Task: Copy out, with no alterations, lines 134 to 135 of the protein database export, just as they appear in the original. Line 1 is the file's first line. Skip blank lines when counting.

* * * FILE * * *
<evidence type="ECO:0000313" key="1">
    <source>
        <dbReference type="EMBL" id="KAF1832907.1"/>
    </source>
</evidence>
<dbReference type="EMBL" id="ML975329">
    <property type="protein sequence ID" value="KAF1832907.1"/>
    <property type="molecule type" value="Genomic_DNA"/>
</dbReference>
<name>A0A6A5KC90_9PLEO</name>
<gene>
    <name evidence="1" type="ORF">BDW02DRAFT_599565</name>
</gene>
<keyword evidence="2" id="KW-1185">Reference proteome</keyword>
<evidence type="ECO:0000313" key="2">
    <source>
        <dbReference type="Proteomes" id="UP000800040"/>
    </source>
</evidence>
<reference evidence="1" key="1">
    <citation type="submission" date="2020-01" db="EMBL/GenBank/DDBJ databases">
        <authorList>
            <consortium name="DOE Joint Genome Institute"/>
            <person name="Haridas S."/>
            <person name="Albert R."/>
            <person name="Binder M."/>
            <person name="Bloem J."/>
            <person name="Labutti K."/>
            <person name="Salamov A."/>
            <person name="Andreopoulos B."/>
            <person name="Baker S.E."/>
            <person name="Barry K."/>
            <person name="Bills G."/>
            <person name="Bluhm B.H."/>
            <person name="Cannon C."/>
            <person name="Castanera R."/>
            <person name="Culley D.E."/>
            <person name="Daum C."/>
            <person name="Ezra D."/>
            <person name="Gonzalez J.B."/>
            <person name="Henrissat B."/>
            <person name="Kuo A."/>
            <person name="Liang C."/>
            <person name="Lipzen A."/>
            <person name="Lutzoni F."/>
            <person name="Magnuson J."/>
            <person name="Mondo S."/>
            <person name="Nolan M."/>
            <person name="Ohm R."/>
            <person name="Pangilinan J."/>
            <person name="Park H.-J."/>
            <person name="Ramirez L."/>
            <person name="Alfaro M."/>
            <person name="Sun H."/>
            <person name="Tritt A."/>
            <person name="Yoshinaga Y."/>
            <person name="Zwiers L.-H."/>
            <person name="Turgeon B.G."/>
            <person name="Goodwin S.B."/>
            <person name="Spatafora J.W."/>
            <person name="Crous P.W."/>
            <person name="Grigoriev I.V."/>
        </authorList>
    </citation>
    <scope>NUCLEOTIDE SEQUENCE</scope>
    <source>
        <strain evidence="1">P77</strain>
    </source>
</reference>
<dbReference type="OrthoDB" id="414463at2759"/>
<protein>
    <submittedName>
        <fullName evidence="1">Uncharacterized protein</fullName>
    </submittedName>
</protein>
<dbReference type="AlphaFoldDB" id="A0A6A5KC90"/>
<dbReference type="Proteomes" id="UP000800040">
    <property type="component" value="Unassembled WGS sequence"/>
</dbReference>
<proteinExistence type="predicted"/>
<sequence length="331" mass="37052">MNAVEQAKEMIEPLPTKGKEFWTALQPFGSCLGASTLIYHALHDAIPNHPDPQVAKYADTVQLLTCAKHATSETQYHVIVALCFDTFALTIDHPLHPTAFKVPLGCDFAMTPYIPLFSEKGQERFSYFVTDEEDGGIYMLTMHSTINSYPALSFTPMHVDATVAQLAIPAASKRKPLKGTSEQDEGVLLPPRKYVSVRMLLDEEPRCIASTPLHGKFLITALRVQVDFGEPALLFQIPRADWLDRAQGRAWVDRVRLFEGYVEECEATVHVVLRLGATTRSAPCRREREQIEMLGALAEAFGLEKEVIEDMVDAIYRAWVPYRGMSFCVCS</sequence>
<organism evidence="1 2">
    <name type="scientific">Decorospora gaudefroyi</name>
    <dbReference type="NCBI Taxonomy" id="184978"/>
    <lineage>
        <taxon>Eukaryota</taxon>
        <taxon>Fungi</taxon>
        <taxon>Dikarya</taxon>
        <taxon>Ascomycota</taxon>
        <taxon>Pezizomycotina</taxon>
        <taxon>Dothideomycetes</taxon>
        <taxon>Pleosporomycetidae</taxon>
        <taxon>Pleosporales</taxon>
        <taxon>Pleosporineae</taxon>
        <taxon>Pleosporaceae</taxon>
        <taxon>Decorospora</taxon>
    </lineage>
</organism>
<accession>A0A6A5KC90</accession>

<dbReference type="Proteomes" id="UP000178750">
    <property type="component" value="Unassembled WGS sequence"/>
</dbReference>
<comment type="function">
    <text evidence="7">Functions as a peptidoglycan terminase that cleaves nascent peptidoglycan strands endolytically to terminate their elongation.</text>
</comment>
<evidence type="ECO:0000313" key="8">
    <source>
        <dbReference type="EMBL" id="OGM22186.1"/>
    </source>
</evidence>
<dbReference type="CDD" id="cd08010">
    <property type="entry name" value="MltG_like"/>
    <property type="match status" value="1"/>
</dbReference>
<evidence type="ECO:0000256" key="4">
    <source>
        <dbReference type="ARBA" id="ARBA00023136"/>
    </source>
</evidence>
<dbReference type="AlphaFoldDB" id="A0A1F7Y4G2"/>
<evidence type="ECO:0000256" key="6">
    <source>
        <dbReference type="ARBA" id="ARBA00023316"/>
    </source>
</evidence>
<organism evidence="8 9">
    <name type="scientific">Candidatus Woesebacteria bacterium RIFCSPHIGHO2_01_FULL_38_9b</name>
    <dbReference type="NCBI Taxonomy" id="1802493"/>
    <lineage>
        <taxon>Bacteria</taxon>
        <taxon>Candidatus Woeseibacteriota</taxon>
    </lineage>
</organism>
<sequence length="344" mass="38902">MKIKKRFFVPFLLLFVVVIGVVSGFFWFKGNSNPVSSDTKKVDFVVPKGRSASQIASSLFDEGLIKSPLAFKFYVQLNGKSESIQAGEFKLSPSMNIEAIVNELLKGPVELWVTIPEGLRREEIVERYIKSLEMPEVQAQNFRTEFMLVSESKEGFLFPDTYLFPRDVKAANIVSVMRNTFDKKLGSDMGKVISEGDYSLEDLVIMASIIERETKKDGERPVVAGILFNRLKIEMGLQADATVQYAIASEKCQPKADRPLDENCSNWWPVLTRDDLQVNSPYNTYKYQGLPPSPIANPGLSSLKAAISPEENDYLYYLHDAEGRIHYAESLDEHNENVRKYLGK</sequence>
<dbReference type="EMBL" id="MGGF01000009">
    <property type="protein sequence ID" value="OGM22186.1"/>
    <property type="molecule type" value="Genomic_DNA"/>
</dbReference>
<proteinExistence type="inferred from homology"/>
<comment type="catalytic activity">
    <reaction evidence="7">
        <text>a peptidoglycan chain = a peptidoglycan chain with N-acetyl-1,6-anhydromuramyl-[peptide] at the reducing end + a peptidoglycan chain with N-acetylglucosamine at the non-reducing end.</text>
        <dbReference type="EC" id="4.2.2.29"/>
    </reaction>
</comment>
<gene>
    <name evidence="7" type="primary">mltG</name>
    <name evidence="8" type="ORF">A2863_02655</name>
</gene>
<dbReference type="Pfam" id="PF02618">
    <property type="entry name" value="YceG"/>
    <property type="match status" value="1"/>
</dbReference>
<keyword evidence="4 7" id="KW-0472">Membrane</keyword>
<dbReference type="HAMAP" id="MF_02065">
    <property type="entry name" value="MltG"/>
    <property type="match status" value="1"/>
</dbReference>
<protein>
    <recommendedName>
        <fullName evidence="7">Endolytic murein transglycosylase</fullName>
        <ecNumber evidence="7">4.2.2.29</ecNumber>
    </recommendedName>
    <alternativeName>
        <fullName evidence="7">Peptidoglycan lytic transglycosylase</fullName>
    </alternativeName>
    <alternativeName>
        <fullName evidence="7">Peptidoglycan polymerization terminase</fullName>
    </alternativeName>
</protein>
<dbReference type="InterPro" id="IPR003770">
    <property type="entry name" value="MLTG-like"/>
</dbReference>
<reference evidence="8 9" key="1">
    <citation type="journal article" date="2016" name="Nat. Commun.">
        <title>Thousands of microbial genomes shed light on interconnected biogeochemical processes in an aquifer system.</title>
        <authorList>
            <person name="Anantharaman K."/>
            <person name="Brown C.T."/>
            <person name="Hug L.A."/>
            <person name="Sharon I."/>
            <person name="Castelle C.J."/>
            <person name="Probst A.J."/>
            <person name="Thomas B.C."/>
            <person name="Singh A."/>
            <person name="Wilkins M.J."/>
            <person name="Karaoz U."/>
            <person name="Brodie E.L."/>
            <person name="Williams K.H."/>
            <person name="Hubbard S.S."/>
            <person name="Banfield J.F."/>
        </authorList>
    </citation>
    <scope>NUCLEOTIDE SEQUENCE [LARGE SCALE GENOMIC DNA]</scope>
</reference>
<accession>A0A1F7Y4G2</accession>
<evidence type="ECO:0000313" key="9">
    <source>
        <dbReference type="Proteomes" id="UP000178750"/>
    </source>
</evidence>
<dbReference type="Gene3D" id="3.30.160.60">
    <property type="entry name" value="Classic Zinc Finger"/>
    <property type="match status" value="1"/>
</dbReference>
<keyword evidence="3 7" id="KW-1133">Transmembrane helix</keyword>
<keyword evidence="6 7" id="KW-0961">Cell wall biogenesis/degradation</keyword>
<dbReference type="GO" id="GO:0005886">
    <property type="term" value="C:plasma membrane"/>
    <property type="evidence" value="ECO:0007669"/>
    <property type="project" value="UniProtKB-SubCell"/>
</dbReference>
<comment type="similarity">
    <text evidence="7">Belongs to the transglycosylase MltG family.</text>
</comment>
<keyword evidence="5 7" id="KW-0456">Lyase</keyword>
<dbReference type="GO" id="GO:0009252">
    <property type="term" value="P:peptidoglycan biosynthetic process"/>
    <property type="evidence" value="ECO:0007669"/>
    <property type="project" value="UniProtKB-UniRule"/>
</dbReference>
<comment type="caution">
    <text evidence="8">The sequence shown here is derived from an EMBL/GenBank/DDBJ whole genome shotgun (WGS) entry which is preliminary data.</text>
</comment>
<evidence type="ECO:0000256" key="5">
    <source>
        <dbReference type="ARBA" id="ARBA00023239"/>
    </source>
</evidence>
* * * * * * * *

<sequence length="344" mass="38902">MKIKKRFFVPFLLLFVVVIGVVSGFFWFKGNSNPVSSDTKKVDFVVPKGRSASQIASSLFDEGLIKSPLAFKFYVQLNGKSESIQAGEFKLSPSMNIEAIVNELLKGPVELWVTIPEGLRREEIVERYIKSLEMPEVQAQNFRTEFMLVSESKEGFLFPDTYLFPRDVKAANIVSVMRNTFDKKLGSDMGKVISEGDYSLEDLVIMASIIERETKKDGERPVVAGILFNRLKIEMGLQADATVQYAIASEKCQPKADRPLDENCSNWWPVLTRDDLQVNSPYNTYKYQGLPPSPIANPGLSSLKAAISPEENDYLYYLHDAEGRIHYAESLDEHNENVRKYLGK</sequence>
<dbReference type="EMBL" id="MGGF01000009">